Sometimes too the time frame is too short to really attribute one result to one calorie level. I mean, if you just raised your calories this week and lost 2 lbs. instead of your usual one, it could be any number of things besides 'more calories = more loss'.
  • PinkyQT
    PinkyQT Posts: 56 Member
    Same with me. If i ear 1200 i lost weighht.. then gain in a week
    when i eat 2000 i lose weight.

    No idea why!
  • JZ_Evolution_Mark2
    JZ_Evolution_Mark2 Posts: 63 Member
    Each week you have a varying activity level based on work, sleep, life... So no formula for caloric intake and burn can be perfect. Also, some weeks your body is in need of more repair and you have varying homronal levels... attributed to stress both mental and physical.
    If you can fluxuate you caloric intake to a range that works for you then it will help you to lose and cut. Remember by doing so you'll also be fluxuating your macros.. that also plays a role. So you may have to adjust your workout as a result. Ultimately what this results in is muscle/body confusion... and thats what keeps your body burning fat and calories.. thats what gets you past those humps...
    Dont listen to those who feel that they have the right formula. Each person is different and knows there body. If you have a formula thats worked for you... try using that as a baseline and find a caloric range from there... taking into account the macro variation and workout.
    Be sure to not always do anaerobic exercise also...
  • Vina4
    Vina4 Posts: 23 Member
    I know since i upped my calories this week I have had a lot more engry and dont feel like I am starving all the time. Before Inwas eating 1500 to 1800 calories. So yes, no matter what anyone else says. I believe it is the right choice for me. A In the end you can be the only one who says if it is right for you or not.

    And, yes there is something called starvation mode. If your body is NOT getting enough calories it does make it harder to lose weight and when you do lose weight you are not doing healthy way. Again, just my feelings and two cents..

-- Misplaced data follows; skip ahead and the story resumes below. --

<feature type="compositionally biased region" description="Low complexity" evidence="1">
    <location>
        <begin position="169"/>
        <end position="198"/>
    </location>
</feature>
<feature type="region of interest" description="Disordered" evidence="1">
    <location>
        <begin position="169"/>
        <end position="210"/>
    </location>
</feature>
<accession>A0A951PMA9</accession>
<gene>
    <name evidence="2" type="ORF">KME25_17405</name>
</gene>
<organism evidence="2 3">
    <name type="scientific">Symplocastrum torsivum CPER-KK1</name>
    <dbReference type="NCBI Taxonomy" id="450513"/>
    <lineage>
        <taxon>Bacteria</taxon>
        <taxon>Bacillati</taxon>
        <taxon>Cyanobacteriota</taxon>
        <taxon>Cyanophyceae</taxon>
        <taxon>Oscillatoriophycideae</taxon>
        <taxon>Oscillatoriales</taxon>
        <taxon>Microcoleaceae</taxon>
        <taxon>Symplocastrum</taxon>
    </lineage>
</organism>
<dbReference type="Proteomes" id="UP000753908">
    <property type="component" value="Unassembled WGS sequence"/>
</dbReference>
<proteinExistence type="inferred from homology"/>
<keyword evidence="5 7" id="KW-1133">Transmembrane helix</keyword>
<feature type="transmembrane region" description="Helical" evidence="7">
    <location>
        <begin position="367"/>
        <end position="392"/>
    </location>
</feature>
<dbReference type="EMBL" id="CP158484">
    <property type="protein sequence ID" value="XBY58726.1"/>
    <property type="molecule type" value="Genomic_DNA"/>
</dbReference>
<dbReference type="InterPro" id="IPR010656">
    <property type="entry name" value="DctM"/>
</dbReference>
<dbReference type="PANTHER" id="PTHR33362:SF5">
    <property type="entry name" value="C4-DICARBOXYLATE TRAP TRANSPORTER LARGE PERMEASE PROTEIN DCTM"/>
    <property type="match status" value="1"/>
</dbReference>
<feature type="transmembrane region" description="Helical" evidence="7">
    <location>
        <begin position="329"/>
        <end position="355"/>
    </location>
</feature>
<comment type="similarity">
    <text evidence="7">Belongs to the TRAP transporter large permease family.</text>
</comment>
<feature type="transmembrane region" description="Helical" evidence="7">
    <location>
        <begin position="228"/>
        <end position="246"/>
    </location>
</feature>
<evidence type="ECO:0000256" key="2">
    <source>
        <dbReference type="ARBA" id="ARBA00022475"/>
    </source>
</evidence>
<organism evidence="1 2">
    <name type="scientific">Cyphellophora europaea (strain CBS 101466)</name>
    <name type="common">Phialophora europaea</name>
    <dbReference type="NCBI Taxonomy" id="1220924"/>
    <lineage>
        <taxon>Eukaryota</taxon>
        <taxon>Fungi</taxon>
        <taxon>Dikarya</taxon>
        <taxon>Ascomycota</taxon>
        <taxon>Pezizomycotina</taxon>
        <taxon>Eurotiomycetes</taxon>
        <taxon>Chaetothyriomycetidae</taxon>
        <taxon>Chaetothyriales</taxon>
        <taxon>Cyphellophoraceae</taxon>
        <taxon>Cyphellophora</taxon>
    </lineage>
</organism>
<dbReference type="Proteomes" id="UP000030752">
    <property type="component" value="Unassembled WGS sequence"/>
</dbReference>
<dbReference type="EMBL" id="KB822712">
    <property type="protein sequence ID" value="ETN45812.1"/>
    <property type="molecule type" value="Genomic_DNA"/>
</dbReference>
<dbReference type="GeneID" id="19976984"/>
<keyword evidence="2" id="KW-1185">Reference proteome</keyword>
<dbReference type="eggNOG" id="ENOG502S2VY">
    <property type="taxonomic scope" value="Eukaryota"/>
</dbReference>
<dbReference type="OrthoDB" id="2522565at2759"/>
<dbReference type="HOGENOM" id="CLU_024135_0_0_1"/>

• bokaba
    bokaba Posts: 171 Member
    Whether starvation mode exists or not, 200 calories probably wouldn't make much of a difference. I find I lose the much more weight when running a horrendous deficit (upwards 3000 calories a day) than a reasonable deficit, but I feel horrible, have no energy, and can't sleep among other disturbing symptoms--surprisingly, most of the weight returns, too.
  • TossaBeanBag
    TossaBeanBag Posts: 458 Member
    Each week you have a varying activity level based on work, sleep, life... So no formula for caloric intake and burn can be perfect. Also, some weeks your body is in need of more repair and you have varying homronal levels... attributed to stress both mental and physical.
    If you can fluxuate you caloric intake to a range that works for you then it will help you to lose and cut. Remember by doing so you'll also be fluxuating your macros.. that also plays a role. So you may have to adjust your workout as a result. Ultimately what this results in is muscle/body confusion... and thats what keeps your body burning fat and calories.. thats what gets you past those humps...
    Dont listen to those who feel that they have the right formula. Each person is different and knows there body. If you have a formula thats worked for you... try using that as a baseline and find a caloric range from there... taking into account the macro variation and workout.
    Be sure to not always do anaerobic exercise also...

    That sounds like a lot of lessons learned. Good advice.